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Is Personalization in Education About Students or Profit?

We graft the free market model onto a wholly incompatible field of ideas in education—markets are driven by profit, not learning.

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A Master's Degree in Computer Science For Under $7K? Georgia Tech Is Making it Happen

Georgia Tech's teaming up with Udacity and they hope to enroll 10,000 computer science students over the next three years.


Had a hankering to pursue an advanced degree in computer science but you've been put off by the prospect of tens of thousands of dollars of student loan debt? Here's some game-changing good news: Top-tier Georgia Tech is teaming up with massive open online course platform Udacity and AT&T to offer a master's in computer science degree, and the whole thing will cost about $7,000. Nope, that's not a typo.

Udacity, which was launched in 2012 by Stanford professor Peter Thrun, offers free virtual classes to anyone with an internet connection. MOOCs have received plenty of attention in the past year because of their ability to educate the masses at a fraction of the cost of a traditional university. Georgia Tech's dean of computing, Zvi Galil, told Insider Higher Ed that although they've "been a part" of the rise of the MOOC, he "thought we could be leaders in this revolution by taking it to the next level, by doing the revolutionary step."

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MOOC Hype and the End for the 'Boring University Lecture'

Wikipedia founder Jimmy Wales is pretty psyched about MOOCs. College presidents? Not so much.


Over the past few years, millions of students across the globe have signed up to take classes through online platforms like Coursera, edX, and Udacity. Wikipedia founder Jimmy Wales is so enthusiastic about the potential of these so-called Massively Open Online Courses to transform education that he's now among the growing number of advocates predicting they'll bring abut the end of traditional university lectures and change the way the world learns.

Despite all the technology at our fingertips Wales told BBC News that higher education hasn't changed much since he was a college student. "In university you're still likely to be in a large lecture hall with a very boring professor, and everyone knows it's not working very well," Wales says. "It's not even the best use of that professor's time or the audience." Instead, MOOC supporters like Wales believe that learning through "libraries of video lectures, supplemented with interactive information, that can be used at any time on a tablet computer or laptop," is a much more engaging form of education.

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In Search of Ed Tech Ideas that Reimagine Learning

The U.S. Department of Education is looking to fund a slew of innovative education technology prototypes for five high-need sectors.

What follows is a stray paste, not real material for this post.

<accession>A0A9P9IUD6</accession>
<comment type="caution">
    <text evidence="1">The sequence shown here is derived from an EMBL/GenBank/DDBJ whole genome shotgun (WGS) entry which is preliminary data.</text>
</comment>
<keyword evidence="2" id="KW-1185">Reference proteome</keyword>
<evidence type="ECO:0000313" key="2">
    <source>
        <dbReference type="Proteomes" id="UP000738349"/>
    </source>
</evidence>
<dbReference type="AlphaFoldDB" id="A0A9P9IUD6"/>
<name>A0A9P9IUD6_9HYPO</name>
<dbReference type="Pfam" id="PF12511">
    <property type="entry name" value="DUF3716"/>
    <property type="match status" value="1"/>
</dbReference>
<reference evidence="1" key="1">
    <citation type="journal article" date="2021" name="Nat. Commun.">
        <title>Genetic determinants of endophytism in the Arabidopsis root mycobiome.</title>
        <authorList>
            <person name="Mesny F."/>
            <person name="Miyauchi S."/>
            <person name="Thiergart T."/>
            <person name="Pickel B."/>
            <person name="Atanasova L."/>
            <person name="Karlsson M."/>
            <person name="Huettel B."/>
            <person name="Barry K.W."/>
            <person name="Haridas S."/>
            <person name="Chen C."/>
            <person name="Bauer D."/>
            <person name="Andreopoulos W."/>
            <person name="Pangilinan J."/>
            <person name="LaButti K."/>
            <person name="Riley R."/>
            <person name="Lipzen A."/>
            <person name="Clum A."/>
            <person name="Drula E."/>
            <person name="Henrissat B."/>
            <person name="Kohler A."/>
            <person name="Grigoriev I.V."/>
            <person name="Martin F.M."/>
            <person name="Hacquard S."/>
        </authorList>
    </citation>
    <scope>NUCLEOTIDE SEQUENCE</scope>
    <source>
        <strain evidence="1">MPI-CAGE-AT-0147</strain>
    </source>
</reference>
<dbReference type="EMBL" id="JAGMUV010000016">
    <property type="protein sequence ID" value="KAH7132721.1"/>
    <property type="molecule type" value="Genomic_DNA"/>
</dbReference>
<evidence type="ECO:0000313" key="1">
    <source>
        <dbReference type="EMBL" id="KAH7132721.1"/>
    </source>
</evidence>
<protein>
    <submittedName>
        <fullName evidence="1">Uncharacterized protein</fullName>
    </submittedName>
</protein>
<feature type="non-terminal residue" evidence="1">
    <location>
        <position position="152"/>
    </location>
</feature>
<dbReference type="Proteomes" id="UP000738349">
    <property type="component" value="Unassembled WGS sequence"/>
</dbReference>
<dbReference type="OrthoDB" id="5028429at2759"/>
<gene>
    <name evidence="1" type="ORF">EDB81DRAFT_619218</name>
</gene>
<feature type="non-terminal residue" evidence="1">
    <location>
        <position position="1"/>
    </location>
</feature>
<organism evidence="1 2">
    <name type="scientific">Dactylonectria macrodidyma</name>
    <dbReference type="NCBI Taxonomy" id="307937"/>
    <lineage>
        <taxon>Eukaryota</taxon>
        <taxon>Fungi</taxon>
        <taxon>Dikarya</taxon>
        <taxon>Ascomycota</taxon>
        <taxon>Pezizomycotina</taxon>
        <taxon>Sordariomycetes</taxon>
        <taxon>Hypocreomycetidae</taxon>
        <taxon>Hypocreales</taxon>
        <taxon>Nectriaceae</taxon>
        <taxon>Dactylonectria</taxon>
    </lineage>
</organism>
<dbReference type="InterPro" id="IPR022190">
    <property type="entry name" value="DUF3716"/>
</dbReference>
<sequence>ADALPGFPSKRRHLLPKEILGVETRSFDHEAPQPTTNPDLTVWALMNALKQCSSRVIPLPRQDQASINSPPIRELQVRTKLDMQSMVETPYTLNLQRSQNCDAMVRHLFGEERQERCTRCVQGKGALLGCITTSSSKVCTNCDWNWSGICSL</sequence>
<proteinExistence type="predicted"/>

Know of a small business with great ideas that reimagine learning? Through the 2013 Small Business Innovation Research Program, the U.S. Department of Education is looking to fund a slew of innovative education technology prototypes for five high-need sectors.

One of the sectors is special education, which doesn't always seem to get the attention it deserves from ed tech hardware and software developers. But that might change since the department is offering awards ranging from $150,000 to $1,050,000 to help develop prototypes and products that will "improve student learning in education and special education settings."

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Best of 2012: Visionaries, Organizations, and Innovations Changing the Way We Learn

Here are the best educational efforts of 2012 that bring us leaps closer to realizing our full human potential.


In 2006, Sir Ken Robinson took the TED stage and delivered what is now the most viewed TED talk of all times. With wit and humor, and in less than 20 minutes, he dissected the modern educational structure, and asked a question few have dared to ask: Are schools killing our dreams? He argued that creativity needs to be instilled in education, and with that, sparked a movement. The talk sent ripples through out the world, inspired millions of people, and started a new conversation around what education ought to be.

Four years later, he returned to the TED stage, this time with a new question around human potential. It’s become very clear that creativity, imagination, and the nurturing of dreams are what education is meant to be.

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Yes, Chuck Berry Can Help Kids With Reading and Technology

The "Kids Like Blues" project has kids rocking with Chuck Berry and learning reading and technology skills.

[youtube]http://www.youtube.com/watch?v=bDL5M3FCvAY

Most first graders probably don't know the lyrics of Chuck Berry's 1965 classic "Promised Land." It's a different story at Garrison Elementary in Oceanside, California. With his "Kids Like Blues" project, teacher Jon Schwartz has brought the music of Berry and other early blues artists into the classroom and uses them to teach students "reading, writing, listening, speech, social studies, technology, and the visual and performing arts."

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